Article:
Workers at the McVities Cake Company in Halifax are being consulted on the next steps in a dispute which could see them losing up to £3,000 a year in wages.
The 40 staff are angry at management plans to radically change their shift patterns and also the threat of 10 job losses at the West Yorkshire plant which makes cakes, cake bars and the like.
Unite, the country’s largest union, said that the company wants to introduce the shift changes on 1 May and that this has been prompted by contractual changes with major customer, Mars which come into force on 1 April.
The workers, presently earning about £24,500, have been told their current 24/7 shift patterns will be changed to a 24 hour shift system, Monday to Friday, with the workers being available for work on 17 Saturdays a year, but only being required for 11. This could see their pay packets slump by between £3,100 and £4,400, depending on overtime worked.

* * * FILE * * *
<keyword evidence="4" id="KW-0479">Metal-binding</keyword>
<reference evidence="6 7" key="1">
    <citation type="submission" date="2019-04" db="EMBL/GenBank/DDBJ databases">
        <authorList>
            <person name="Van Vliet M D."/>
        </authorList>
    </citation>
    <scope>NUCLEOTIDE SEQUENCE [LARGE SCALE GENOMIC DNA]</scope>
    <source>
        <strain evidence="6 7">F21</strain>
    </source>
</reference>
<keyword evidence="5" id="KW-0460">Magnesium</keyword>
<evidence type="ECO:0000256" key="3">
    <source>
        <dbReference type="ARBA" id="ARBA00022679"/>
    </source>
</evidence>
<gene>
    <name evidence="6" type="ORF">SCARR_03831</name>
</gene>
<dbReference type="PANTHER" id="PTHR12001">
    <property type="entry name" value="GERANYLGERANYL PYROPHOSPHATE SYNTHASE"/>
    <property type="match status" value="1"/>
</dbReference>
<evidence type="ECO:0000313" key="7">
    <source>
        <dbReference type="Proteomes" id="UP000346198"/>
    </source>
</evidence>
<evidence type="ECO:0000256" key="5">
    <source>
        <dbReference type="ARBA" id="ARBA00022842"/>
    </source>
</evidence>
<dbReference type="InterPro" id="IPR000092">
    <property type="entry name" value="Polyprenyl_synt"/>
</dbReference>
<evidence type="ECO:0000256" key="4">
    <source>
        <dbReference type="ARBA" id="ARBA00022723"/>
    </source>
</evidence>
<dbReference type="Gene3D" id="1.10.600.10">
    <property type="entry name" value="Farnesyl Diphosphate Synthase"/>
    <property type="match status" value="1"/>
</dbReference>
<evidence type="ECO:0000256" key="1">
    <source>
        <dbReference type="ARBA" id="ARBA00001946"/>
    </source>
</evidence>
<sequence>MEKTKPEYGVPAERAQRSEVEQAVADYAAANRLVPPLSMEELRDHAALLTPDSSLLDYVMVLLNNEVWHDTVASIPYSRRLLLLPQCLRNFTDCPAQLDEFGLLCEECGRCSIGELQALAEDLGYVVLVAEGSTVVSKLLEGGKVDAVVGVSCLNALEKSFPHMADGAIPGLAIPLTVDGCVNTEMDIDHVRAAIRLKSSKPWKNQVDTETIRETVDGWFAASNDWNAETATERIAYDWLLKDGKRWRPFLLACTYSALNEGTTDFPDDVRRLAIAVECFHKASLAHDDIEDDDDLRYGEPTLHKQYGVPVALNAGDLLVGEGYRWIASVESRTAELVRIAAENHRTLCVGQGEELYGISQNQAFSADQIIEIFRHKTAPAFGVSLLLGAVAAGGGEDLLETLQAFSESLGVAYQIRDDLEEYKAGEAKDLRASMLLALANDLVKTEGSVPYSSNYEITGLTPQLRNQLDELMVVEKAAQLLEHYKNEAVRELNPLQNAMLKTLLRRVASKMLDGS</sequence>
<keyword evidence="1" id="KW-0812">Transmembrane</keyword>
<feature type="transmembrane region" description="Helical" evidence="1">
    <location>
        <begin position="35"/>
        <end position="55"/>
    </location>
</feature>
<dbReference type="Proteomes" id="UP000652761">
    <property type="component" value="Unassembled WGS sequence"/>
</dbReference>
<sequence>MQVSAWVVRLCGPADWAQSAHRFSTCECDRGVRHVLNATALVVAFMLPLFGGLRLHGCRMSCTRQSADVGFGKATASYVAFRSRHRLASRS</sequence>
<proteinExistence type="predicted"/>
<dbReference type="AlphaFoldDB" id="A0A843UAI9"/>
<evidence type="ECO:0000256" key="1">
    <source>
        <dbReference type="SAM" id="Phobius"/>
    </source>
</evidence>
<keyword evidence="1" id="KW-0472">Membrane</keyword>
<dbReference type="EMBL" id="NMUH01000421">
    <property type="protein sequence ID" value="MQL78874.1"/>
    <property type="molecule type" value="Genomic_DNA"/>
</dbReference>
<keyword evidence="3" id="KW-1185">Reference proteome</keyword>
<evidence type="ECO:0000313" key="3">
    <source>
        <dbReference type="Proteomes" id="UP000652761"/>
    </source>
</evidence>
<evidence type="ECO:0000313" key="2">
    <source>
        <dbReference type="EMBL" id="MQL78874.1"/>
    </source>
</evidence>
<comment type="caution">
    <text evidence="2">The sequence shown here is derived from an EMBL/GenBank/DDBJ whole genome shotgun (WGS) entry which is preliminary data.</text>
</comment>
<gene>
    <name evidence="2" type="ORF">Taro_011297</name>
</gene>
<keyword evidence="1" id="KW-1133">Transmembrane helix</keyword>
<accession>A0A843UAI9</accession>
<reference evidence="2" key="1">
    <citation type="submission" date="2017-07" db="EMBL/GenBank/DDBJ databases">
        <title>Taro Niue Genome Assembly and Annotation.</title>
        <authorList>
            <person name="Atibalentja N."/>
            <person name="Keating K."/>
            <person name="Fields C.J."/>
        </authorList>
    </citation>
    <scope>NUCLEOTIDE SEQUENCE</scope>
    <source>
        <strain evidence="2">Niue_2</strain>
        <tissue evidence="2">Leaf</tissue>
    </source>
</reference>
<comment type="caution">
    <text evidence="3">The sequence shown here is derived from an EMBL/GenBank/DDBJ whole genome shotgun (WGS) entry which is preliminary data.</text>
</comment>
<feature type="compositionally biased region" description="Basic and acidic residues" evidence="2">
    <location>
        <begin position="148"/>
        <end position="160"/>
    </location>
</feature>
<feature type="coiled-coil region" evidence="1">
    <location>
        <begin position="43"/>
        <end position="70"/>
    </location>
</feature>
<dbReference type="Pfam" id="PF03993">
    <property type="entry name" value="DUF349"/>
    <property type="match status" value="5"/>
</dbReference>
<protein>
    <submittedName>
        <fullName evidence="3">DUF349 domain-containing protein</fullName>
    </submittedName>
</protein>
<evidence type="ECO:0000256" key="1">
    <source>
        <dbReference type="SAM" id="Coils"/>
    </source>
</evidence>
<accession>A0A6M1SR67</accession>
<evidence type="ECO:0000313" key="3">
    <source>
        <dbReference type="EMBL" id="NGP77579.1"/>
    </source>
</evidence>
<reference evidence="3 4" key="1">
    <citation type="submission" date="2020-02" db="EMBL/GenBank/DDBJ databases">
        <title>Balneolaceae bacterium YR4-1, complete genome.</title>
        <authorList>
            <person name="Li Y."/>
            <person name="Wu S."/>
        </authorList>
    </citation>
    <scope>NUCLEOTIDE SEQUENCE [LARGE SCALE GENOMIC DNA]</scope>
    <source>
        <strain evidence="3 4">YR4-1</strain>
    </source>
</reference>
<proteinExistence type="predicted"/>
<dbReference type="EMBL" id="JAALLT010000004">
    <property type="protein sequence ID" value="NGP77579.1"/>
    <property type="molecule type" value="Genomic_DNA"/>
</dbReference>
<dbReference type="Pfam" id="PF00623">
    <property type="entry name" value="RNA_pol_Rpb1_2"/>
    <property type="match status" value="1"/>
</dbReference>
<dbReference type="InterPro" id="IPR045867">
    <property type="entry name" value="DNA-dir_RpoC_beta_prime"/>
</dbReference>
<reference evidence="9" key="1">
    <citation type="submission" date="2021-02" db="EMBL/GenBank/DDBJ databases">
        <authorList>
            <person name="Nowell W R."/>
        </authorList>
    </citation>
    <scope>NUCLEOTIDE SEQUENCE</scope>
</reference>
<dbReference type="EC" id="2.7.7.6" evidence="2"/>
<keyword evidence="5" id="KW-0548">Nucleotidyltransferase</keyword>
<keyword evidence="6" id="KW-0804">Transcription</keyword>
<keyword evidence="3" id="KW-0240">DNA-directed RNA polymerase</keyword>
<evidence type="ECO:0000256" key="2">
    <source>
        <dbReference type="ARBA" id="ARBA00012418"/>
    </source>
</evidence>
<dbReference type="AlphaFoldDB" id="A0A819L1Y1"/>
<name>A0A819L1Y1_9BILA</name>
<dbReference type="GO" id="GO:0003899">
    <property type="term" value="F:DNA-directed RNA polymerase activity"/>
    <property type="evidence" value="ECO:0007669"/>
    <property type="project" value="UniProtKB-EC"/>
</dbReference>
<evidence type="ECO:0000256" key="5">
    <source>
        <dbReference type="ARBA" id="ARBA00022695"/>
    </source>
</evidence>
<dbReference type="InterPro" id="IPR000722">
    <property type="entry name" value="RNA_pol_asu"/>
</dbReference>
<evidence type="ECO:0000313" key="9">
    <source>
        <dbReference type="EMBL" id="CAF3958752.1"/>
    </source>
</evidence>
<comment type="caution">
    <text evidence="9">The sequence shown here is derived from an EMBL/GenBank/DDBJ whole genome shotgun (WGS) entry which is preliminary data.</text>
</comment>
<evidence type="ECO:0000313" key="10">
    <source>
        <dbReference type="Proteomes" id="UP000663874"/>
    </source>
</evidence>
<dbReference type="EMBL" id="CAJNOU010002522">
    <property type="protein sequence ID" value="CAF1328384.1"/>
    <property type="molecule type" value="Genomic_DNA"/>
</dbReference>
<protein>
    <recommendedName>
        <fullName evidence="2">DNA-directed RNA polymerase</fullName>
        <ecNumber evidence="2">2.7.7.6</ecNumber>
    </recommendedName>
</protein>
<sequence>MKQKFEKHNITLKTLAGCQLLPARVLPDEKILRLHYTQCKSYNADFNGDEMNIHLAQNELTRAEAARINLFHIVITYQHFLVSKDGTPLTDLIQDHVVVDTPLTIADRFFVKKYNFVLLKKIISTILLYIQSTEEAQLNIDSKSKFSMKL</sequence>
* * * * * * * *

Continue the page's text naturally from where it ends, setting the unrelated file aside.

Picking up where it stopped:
Unite regional officer Sarah Mitchell said: “This is a complex dispute with the management’s stated aim being to secure future production volumes and cut costs which has been necessitated by the changes to the Mars contract.
“We have had lengthy talks with the company over the proposed changes which have now ended. However, our members can’t afford to take a £3,000 ‘hit’ to their pay packets when household bills are going through the roof.
“The company is pressing ahead with the voluntary redundancy programme and the changes in the shift patterns regardless, and Unite will be consulting its members in the coming week about the next steps in this dispute.
“The possibility of industrial action can’t be ruled out at this stage – and we would urge the management to continue to talk to Unite about the situation that it finds itself in.”
For further information contact Alex Flynn in the Unite Press Office on 020 3371 2066 or 07967 665869.
Twitter: @unitetheunion Facebook: unitetheunion1
Notes to editors
Unite is Britain and Ireland’s largest trade union with over 1.4 million members working across all sectors of the economy. The general secretary is Len McCluskey.